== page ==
It’s a common fear to be afraid of the unknown, of things that catch us by surprise. Many of us are hyper-vigilant in areas that we are unfamiliar with, casting glances around corners, being mindful of what could lurk in the shadows, and jumping at the sound of something as mundane as a creaky floorboard. It’s human nature to be cautious; but what if we told you that danger was sometimes even closer than that? What if that unfortunate betrayal came at the hands of… well, yourself?
Today we explore an odd phenomenon that has led to a number of self-inflicted attacks. One’s own hand striking out against its owner, seemingly acting with a mind of its own.
The first reported case, we could find, was in 1908. A woman in Russia was suddenly attacked, not by friend or foe, but by her own left hand. She reported that out of nowhere, her hand struck her across the face. The hand then continued to assault her, it became such a brutal attack that the witnesses even described her hand reaching out to choke her. Luckily, she was eventually restrained, and kept from causing herself any more harm.
This was one of the first recorded instances of the odd medical condition that we now know as Alien Hand Syndrome (AHS).
The Alien Influence
Alien hand syndrome received its name due to the feeling that the affected appendage or limb was no longer one’s own. In some cases it was likened to an alien presence that had asserted its influence over the hand, removing the individual’s ability to act with complete free will. Today, it’s also known as Dr. Strangelove syndrome, named for Peter Seller’s character in the movie of the same name.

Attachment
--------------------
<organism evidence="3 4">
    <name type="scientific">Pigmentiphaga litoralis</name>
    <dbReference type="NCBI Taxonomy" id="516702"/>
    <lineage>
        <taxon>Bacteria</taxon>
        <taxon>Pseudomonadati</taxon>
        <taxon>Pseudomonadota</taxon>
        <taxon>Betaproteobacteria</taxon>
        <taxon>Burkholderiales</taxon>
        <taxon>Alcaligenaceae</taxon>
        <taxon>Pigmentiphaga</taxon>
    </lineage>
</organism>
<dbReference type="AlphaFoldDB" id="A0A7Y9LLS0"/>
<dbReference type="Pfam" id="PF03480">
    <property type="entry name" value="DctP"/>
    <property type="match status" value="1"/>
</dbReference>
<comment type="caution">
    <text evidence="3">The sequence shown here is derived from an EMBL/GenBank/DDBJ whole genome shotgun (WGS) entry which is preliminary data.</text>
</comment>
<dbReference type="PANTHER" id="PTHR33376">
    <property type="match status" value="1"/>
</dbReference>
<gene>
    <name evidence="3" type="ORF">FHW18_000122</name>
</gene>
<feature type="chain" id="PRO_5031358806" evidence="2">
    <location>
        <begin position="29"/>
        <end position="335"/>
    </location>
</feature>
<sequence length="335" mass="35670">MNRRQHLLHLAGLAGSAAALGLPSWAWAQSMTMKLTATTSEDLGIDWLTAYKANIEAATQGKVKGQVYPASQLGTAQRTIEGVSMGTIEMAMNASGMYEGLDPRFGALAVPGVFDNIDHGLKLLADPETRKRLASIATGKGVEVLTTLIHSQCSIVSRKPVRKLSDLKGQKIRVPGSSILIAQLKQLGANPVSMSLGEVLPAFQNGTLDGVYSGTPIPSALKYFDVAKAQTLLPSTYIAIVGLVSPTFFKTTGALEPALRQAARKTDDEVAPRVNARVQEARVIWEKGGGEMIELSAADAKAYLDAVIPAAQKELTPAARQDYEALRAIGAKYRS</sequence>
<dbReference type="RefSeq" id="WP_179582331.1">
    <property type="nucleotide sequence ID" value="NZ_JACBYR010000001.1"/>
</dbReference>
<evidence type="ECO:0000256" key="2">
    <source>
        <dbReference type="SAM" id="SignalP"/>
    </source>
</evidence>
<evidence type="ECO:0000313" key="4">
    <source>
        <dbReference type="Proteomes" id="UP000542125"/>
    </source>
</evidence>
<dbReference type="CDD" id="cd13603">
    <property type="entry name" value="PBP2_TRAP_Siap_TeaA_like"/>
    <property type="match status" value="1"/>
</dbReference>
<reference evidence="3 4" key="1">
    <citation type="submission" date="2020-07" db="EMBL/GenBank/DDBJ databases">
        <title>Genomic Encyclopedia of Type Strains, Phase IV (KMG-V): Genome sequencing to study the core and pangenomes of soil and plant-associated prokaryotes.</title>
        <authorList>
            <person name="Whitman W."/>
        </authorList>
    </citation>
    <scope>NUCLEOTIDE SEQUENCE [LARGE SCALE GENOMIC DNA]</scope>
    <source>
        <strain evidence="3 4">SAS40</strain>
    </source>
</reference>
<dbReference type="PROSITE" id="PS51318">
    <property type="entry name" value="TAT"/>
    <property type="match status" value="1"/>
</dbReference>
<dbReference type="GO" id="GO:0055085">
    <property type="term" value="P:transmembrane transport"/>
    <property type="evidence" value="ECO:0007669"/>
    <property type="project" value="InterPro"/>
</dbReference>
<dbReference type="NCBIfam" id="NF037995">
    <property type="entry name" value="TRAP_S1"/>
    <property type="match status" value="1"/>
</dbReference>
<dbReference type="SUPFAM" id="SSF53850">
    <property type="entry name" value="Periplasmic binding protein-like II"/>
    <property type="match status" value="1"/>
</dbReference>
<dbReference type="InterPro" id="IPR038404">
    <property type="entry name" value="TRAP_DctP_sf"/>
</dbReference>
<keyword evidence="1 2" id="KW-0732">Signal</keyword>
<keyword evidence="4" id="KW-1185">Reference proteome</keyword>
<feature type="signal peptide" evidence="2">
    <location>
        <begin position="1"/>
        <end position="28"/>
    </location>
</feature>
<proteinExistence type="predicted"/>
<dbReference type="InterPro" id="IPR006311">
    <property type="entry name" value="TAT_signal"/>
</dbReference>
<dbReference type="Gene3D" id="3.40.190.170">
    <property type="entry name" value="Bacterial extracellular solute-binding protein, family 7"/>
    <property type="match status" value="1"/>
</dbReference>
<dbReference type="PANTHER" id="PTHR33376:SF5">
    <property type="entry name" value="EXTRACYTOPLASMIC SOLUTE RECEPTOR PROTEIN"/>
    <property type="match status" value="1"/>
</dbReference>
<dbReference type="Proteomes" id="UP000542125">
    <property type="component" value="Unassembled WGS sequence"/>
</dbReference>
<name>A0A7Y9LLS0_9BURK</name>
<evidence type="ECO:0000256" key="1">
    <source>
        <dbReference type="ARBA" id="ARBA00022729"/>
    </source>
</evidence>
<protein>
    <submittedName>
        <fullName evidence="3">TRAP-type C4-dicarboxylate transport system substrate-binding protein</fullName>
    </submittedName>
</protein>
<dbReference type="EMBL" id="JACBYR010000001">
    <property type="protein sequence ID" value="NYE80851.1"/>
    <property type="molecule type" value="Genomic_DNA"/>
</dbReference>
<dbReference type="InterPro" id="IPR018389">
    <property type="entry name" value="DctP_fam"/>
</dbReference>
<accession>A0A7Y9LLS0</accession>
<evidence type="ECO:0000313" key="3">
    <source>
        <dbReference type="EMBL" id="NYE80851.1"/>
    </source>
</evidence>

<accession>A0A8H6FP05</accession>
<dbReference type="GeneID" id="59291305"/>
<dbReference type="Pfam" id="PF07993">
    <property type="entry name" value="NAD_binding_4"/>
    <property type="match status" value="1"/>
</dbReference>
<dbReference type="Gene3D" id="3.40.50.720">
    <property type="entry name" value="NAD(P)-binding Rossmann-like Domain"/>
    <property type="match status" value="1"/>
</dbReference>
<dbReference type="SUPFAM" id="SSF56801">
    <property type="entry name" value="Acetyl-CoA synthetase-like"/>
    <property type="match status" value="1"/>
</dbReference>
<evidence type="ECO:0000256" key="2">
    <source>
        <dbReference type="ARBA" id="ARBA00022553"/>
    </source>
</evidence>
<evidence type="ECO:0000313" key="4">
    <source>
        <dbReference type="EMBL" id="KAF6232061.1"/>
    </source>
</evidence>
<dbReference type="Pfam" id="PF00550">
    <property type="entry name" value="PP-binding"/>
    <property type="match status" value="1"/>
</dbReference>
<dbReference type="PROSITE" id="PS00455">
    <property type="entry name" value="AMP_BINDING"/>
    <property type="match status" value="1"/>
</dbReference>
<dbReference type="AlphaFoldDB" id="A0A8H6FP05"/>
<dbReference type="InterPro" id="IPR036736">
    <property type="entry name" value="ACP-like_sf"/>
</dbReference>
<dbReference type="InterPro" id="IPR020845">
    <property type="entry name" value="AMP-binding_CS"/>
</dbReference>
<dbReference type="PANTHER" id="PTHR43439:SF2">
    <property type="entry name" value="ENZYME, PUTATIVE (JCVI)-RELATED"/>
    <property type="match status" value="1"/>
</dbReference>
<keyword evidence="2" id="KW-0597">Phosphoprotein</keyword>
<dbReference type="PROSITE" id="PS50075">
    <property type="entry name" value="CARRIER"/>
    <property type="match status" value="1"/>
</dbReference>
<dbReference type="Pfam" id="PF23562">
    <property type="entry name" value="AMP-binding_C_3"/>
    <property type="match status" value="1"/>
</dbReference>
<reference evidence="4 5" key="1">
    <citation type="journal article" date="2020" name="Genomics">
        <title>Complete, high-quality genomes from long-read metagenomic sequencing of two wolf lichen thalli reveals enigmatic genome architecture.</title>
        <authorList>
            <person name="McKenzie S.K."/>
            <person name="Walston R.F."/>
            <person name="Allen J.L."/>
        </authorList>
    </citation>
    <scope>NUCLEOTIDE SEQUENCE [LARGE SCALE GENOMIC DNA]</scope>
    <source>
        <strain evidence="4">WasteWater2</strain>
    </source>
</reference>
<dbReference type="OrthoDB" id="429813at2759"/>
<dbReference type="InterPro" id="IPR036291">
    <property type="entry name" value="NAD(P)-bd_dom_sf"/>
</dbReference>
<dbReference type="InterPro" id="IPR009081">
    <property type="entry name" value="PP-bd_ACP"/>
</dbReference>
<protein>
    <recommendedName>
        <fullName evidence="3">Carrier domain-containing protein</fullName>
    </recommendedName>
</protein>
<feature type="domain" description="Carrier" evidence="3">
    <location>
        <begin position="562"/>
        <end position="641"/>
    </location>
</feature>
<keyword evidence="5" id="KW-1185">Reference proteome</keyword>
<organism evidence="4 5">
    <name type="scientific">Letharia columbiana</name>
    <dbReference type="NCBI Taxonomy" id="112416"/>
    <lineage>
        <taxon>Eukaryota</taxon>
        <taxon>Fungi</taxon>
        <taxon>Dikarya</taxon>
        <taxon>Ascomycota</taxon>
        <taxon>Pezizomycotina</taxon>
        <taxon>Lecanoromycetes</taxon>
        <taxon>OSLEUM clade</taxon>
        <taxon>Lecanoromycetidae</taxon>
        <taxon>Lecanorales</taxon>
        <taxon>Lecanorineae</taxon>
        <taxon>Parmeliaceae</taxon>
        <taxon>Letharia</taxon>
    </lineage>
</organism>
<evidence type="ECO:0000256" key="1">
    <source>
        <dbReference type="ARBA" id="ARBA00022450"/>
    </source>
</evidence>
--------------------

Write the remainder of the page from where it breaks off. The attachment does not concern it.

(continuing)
In cases of alien hand syndrome, the hand (or sometimes the leg) acts independently of the rest of the body, as if it has a mind of its own. Those experiencing this anomaly no longer control what their hand does and, as such, the appendage begins to feel like a foreign object. Something alien, as the name would suggest.
As one might suspect, it’s doubtful that extraterrestrials are actually to blame for these rogue behaviours. While there is no singular cause to explain the odd sensation of this syndrome, it’s often linked to neurological issues such as corticobasal syndrome, stroke, and creutzfeldt-jakob disease. This cell death and deterioration in the brain seems to be what most often leads to this severance of the mind and body, though it’s not fully understood how.
We should assure you, there’s little need to start worrying about your own hand turning on you. AHS is a rare disorder and the symptoms are often not as harmful as the violent attack described above. Sometimes the actions are mundane (brushing a hand across one’s cheek) or are simply frustrating for the individual experiencing them.
These frustrations are never more evident than when one hand works counter to the other. One might put a bit of food in their mouth only to have the uncontrolled hand reach up and take it right back out. You could unlock a door with one hand and not have time to walk through it before the other hand locked it again. Tea time might take a bit longer if the rogue hand keeps turning off the kettle before the water is even boiled.
With no control over what their own limb does, it’s no wonder people have found an odd comfort in ascribing the actions to an otherworldly presence. Some have even given the hand its own name, noting its distinct personality as something different from their own.
Which begs the question:
Are lost connections in the brain enough to explain this one to you? Or could there be another puppet-master out there?
(There are more strange happenings and odd phenomena waiting to be discovered; you can start by unravelling the mystery at Camp Moonforest, available now.)